If you’ve ever had any dealings with feral hogs, then you already know that these stocky and hard-nosed critters can be very destructive animals when populations are left unchecked. Excessive rooting and trampling activity for food can inflict major damage to natural habitat. Hogs also carry a variety of diseases and compete directly with livestock and other wildlife species for food. In fact, a large group of hogs are fully capable of wiping out both natural and agricultural food sources within a short period of time.
Plus, they’re prolific breeders, very adaptable and almost impossible to fully eradicate from any given area. At the end of the day, expanding hog populations are extremely detrimental to your game management practices, and can prevent you from reaching your long and short-term goals. This is exactly why you have a responsibility as a hunter to help manage and control hog populations. The following high-impact tips and hunting strategies will provide you with the knowledge and skills needed to consistently bring home the bacon this season!
Food Preferences & Habits
Feral hogs are classified as being omnivorous animals, which means they will eat both plant and animal matter. In other words, hogs are opportunistic feeders and will consume almost anything. Foods include roots, tubers, grasses, forbs, fruits, bulbs, mushrooms, agricultural plants and mast such as acorns. They also have no problem dining on a variety of insects, reptiles, amphibians, birds, mammals and even dead carcasses. Prime feeding periods generally occur after dark, but hogs are also active during the twilight hours and sometimes throughout the day according to current weather conditions.
As mentioned earlier, feral hogs are very adaptable and can survive in numerous habitats and terrains. For the most part, hogs prefer rich bottomlands that contain rivers, creeks, swamps and drainages. However, they can also be found living inside of moist pine forests, vast sections of hardwoods timber, thickets and just about any place that provides dense vegetation and water. During periods of hot weather, feral hogs enjoy wallowing in cool mud holes that are located close to thick or protective cover.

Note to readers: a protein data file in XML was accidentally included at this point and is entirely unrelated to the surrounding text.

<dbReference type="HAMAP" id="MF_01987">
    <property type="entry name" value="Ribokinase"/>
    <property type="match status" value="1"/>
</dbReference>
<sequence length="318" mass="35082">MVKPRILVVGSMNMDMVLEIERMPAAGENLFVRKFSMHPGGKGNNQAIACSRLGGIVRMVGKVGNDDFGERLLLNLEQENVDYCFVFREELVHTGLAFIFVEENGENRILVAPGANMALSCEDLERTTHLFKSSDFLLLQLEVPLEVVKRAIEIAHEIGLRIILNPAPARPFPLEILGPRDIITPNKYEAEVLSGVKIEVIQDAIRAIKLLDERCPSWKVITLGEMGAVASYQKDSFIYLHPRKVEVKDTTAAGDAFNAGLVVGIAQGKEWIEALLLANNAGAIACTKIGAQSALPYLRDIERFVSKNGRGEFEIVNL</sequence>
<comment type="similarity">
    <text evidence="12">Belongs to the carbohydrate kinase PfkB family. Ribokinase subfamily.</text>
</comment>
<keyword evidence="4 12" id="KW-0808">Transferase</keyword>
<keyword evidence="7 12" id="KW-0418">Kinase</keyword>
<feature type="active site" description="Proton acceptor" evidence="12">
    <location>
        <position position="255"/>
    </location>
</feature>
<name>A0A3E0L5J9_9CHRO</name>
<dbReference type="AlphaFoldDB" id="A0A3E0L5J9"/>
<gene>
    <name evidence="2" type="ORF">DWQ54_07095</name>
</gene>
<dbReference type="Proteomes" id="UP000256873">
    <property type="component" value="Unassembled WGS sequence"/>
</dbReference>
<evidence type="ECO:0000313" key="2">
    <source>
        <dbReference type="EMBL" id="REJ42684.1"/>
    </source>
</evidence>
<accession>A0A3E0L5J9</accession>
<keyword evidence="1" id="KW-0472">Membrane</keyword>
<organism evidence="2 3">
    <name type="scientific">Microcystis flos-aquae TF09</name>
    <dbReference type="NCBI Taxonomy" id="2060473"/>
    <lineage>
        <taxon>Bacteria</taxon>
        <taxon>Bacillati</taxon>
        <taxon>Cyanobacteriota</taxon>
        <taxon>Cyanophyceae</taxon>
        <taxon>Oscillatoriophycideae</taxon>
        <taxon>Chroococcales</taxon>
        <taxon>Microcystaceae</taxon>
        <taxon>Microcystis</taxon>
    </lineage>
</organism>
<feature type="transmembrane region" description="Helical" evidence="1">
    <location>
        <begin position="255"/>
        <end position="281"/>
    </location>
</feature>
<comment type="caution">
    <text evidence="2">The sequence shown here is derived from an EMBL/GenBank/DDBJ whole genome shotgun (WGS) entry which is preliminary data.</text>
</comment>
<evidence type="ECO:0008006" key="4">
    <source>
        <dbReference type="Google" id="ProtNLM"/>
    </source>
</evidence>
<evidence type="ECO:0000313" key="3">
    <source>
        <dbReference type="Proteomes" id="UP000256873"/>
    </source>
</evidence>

Scouting & Patterning
Like most game animals, daily patterns and routines of feral hogs are primarily going to be based on current food sources and access to cover. Their home range is generally less than 6,000 acres, but it can expand to more than 60,000 acres depending on the availability of food and cover. Once they’ve located a consistent food source, hogs will often congregate and feed until the source is exhausted or no longer available. In most cases, you’ve hit the jackpot when you can locate a heavily used feeding area that offers quick and easy access to protective cover.
Other signs to look for are wallowing, rooting, rubs, or worn-trails and crossings. Muddy wallows are fairly easy to identify and often used by hogs to simply cool off. However, building up a protective covering of mud on their skin also helps them combat both biting insects and direct sunlight. Rubs are made when hogs scratch themselves on trees, fence posts, and rocks, which typically leave behind obvious signs such as mud streaks and hair. You should also search for areas where hogs have been rooting. These locations are easy to recognize, because it looks like someone or something has plowed up the ground and left behind numerous deep holes and craters.